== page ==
Arthritis is an inflammation of the joints that may affect one joint or multiple joints. The symptoms of arthritis usually develop over time, but they may also appear suddenly.

There are more 100 different types of arthritis, with different causes and treatment methods.

Osteoarthritis (OA) is the most common type of in the United States. Other common Source include:

rheumatoid arthritis (RA)
psoriatic arthritis (PsA)
The typical age for developing rheumatoid arthritis (RA) is between ages 30 and 50. It can, however, affect children, teens, and younger adults.

Osteoarthritis (OA) commonly develops after the age 50 or 60 years, but there are studies that reveal radiographic evidence of OA occurring in women in their 40s. It also tends to be more prevalent in individuals who are overweight.

What are the symptoms of arthritis?
Joint pain, stiffness, and swelling are the most common of arthritis. Your symptoms may also feel worse in the morning when you get out of bed or upon standing up after you’ve been resting.

Other symptoms of osteoarthritis include:

limited range of motion that sometimes goes away after movement
clicking or popping with bending
muscle weakness around the joint
instability or buckling of the joint
bony growths in the fingers
grating or scraping feeling in the knees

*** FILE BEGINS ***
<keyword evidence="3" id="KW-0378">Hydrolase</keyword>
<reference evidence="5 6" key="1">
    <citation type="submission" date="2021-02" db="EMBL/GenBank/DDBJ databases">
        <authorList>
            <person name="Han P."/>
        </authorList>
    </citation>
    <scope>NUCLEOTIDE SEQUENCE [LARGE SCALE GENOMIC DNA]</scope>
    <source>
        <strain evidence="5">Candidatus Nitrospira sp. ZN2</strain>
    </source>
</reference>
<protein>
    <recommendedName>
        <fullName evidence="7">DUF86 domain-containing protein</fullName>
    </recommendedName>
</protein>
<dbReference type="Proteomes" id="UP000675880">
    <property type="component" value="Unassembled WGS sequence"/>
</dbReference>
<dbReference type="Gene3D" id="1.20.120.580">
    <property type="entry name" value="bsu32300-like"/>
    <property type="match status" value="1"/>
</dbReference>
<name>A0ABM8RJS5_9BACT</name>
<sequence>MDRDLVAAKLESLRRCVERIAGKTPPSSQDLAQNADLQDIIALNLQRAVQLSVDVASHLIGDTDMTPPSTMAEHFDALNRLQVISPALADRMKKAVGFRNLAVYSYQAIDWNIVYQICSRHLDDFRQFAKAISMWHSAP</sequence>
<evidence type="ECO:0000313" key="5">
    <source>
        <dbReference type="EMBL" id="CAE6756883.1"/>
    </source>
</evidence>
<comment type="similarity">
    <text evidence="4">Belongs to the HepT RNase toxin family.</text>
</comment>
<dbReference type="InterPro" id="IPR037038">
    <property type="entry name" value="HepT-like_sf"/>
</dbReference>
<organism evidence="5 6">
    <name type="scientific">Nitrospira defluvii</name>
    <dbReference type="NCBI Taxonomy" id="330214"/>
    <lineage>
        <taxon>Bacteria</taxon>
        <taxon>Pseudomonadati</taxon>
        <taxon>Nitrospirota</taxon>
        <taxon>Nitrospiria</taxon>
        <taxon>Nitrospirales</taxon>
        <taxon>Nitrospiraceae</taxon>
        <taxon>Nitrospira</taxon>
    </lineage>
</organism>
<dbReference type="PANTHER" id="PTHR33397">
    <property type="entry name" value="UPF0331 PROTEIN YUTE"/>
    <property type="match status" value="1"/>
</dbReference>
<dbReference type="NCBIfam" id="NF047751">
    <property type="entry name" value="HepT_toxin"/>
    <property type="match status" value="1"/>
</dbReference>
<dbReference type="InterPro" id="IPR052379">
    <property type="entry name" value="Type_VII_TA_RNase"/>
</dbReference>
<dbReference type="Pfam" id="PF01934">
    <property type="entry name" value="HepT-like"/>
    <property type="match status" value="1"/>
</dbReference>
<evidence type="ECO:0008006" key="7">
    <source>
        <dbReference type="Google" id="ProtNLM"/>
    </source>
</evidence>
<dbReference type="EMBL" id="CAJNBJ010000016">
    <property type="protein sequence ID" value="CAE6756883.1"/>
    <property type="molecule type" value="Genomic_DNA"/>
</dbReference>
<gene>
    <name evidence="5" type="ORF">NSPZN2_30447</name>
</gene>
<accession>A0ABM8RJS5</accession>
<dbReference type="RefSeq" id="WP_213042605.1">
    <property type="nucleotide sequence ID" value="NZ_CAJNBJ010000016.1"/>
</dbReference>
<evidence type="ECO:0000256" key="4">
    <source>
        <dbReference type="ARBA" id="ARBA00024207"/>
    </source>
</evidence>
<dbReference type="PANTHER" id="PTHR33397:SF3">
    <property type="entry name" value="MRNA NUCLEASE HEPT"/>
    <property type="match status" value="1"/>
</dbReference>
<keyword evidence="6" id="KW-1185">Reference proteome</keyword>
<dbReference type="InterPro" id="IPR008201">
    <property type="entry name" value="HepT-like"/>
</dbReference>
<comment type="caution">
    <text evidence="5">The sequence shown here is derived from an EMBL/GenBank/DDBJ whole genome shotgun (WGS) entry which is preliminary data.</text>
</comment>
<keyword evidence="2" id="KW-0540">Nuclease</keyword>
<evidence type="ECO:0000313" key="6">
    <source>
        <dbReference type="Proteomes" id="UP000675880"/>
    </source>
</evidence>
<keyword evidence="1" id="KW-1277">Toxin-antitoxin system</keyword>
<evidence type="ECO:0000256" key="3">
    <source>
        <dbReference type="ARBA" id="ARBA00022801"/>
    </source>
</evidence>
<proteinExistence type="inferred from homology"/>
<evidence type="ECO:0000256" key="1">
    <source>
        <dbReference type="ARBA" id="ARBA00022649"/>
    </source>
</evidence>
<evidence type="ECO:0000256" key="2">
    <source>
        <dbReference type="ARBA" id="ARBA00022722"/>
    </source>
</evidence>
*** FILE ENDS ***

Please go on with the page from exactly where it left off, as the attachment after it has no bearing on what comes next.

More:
Other symptoms of rheumatoid arthritis include:

morning stiffness that can last 30 minutes or more
more than one affected joint
onset in smaller joints like feet and hands
same joints on both sides of the body are affected
low-grade fever
inflammation of the eyes and mouth
inflammation of the heart muscle and blood vessels
low red blood cell count

What causes arthritis?
wear and tear of a joint from overuse
age (OA is most common in adults over age 50)
autoimmune disorders
genes or family history
muscle weakness
Normal wear and tear causes OA, one of the most common forms of arthritis. An infection or injury to the joints can exacerbate this natural breakdown of cartilage tissue.

Cartilage is a firm but flexible connective tissue in your joints. It protects the joints by absorbing the pressure and shock created when you move and put stress on them. A reduction in the normal amount of this cartilage tissue causes some forms of arthritis.